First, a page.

By Julio Espinoza, Staff Writer
According to the local news, Phoenix Mayor Greg Stanton might be looking for a “higher, statewide office,” potentially the Arizona Secretary of State. Regardless of the political intentions of Stanton, he has been one of the most adamant proponents of a globally minded Phoenix Metro Area. His Department of Economic Development, led by Hank Marshall, has been very active in developing and implementing an international agenda for the City of Phoenix, which has been well received on both sides of the border, with constant visits back and forth. It seems that the City of Phoenix is building more bridges than walls as a few days ago they announced a $2.2 million capital investment deal with a Mexican based (Hermosillo, Sonora) manufacturing firm, after Mayor Stanton opened a new trade office in Hermosillo (the second office, with the original being in Mexico City).
Phoenix and Tucson are not only led by prominent Arizona democrats like Stanton and Rothschild, but also by two very popular mayors with a clear understanding of the opportunities offered by the global market. For the last few years, Stanton and Rothschild have been engaged in trade mission trips and other cooperative mechanisms such as memoranda of understanding with Mexican cities/states and a proper form of legal/business representation on Mexican soil. Memorandum is latin, singular, and its plural is memoranda. MoU are agreements that are not legally binding, but carry a serious message of respect and commitment towards fulfillment.
Why do the mayors of Phoenix and Tucson keep winning in Mexico? What makes them so especial? It is true that paradiplomacy is a very powerful tool for fostering cooperation while seeking a win-win deal that grows the pie for everyone. On the other hand, paradiplomacy can also be a tool for agents with political aspirations because it makes them look good by conveying leadership abroad for the betterment of the local community.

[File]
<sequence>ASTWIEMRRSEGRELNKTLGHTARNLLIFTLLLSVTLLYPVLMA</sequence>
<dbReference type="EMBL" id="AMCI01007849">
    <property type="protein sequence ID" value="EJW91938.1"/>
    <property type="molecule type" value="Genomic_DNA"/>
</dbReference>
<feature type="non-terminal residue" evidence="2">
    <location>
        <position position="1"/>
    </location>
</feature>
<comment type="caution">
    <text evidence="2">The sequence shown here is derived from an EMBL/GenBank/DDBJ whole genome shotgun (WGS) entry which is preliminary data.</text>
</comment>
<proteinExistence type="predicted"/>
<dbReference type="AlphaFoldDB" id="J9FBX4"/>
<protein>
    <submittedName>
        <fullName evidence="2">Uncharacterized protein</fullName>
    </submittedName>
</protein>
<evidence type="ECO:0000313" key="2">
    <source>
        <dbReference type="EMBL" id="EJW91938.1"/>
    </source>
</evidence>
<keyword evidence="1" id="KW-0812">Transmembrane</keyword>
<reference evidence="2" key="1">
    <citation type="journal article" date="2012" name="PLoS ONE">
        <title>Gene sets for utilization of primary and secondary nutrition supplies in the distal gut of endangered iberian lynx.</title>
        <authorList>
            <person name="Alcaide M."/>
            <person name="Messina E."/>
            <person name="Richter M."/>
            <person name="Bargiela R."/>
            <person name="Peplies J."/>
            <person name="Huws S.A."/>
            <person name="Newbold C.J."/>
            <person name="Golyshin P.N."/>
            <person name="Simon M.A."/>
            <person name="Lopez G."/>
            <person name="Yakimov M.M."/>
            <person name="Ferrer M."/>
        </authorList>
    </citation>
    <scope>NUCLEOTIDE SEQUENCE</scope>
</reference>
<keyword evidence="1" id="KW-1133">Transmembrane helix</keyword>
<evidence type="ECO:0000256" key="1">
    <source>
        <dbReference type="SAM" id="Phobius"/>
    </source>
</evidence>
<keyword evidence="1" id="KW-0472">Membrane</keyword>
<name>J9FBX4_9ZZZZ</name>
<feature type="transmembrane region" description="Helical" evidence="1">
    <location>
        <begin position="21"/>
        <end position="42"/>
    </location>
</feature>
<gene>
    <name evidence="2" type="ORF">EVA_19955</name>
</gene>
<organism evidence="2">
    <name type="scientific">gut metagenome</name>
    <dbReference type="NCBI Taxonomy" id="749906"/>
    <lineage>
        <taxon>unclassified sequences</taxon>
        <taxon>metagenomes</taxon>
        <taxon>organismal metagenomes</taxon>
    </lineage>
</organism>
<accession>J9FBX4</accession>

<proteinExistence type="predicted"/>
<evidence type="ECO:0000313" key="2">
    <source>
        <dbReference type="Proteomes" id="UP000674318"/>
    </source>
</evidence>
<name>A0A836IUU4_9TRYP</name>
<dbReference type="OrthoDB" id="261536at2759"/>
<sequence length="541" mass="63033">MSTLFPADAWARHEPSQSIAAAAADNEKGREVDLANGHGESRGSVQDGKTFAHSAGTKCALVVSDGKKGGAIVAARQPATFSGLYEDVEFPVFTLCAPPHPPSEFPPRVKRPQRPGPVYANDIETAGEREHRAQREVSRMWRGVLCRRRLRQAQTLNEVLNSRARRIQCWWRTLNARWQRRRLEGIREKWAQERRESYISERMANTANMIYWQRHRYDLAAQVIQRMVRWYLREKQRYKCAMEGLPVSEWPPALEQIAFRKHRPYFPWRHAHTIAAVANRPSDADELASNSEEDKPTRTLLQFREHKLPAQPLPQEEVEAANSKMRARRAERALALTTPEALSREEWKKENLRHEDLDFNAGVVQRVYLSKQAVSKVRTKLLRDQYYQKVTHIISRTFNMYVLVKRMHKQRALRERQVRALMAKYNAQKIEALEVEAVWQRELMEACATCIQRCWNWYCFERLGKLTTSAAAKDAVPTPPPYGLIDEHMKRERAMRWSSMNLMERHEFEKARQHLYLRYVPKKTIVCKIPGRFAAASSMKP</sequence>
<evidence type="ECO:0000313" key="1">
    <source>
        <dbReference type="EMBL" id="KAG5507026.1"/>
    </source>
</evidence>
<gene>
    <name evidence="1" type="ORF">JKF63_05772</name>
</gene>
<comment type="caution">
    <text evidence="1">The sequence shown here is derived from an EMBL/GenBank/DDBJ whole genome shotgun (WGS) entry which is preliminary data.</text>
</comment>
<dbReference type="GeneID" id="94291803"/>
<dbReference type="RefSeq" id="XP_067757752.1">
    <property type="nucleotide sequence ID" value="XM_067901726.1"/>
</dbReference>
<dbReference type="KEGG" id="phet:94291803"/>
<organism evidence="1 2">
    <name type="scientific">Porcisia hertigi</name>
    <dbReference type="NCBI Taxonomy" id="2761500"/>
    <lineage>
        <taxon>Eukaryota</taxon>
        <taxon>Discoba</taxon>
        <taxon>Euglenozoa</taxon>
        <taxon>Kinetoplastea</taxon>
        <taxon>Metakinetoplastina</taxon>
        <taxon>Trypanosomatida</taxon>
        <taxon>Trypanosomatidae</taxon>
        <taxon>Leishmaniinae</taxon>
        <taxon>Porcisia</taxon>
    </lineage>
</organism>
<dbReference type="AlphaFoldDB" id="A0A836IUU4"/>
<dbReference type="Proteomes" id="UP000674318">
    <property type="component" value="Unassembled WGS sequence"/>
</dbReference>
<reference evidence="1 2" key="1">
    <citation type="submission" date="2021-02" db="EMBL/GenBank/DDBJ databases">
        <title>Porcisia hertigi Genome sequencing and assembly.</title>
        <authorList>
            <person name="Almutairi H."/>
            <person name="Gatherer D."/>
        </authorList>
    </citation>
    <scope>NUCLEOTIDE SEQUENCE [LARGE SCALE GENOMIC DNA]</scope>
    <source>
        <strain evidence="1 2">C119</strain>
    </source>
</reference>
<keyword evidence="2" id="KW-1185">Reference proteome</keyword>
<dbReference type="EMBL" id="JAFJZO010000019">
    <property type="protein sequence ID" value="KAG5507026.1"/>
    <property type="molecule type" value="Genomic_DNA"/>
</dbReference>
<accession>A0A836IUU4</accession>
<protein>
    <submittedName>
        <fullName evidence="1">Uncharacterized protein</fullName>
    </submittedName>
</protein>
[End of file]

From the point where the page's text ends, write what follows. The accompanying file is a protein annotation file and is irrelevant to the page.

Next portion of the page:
What we have here is a classic example of paradiplomacy, which in political science is defined as the international relations conducted by regional or subnational entities (provinces, states, landers, counties, municipalities, cities, towns, and other forms of local and state government, but not federal) to promote their own interests regardless of the nation-state’s foreign policy as a whole. In addition to subnational (government) entities, now paradiplomacy includes non-profit and for-profit organizations as paradiplomatic agents, because they also have global interests. So my concept of paradiplomacy is broader than the traditional, which only includes government entities.
There might be cases when a given paradiplomacy initiative and a federal foreign policy initiative contradict each other in nature and purpose. For example, while at the federal level the United States is currently pursuing an isolationist and mercantilist foreign policy, some subnational units are more globalist. Subnational units are aware of the opportunities that new markets abroad potentially offer, particularly the new growth market of Mexico, which boasts a growing demand of higher quality products and services and better business infrastructure for sourcing. Even as not quite a mature market yet, Mexico is a good fit for products and services of a value proposition that enhances new category users and creates repeat customers. Also, Mexican firms have grown in size and scope, some of them are now MNC’s or expanding businesses with interests abroad and with eyes on the Hispanic market segments of the United States. The U.S. Hispanics’ purchasing power in general has experienced an expansion in the last years and will continue growing ceteris paribus.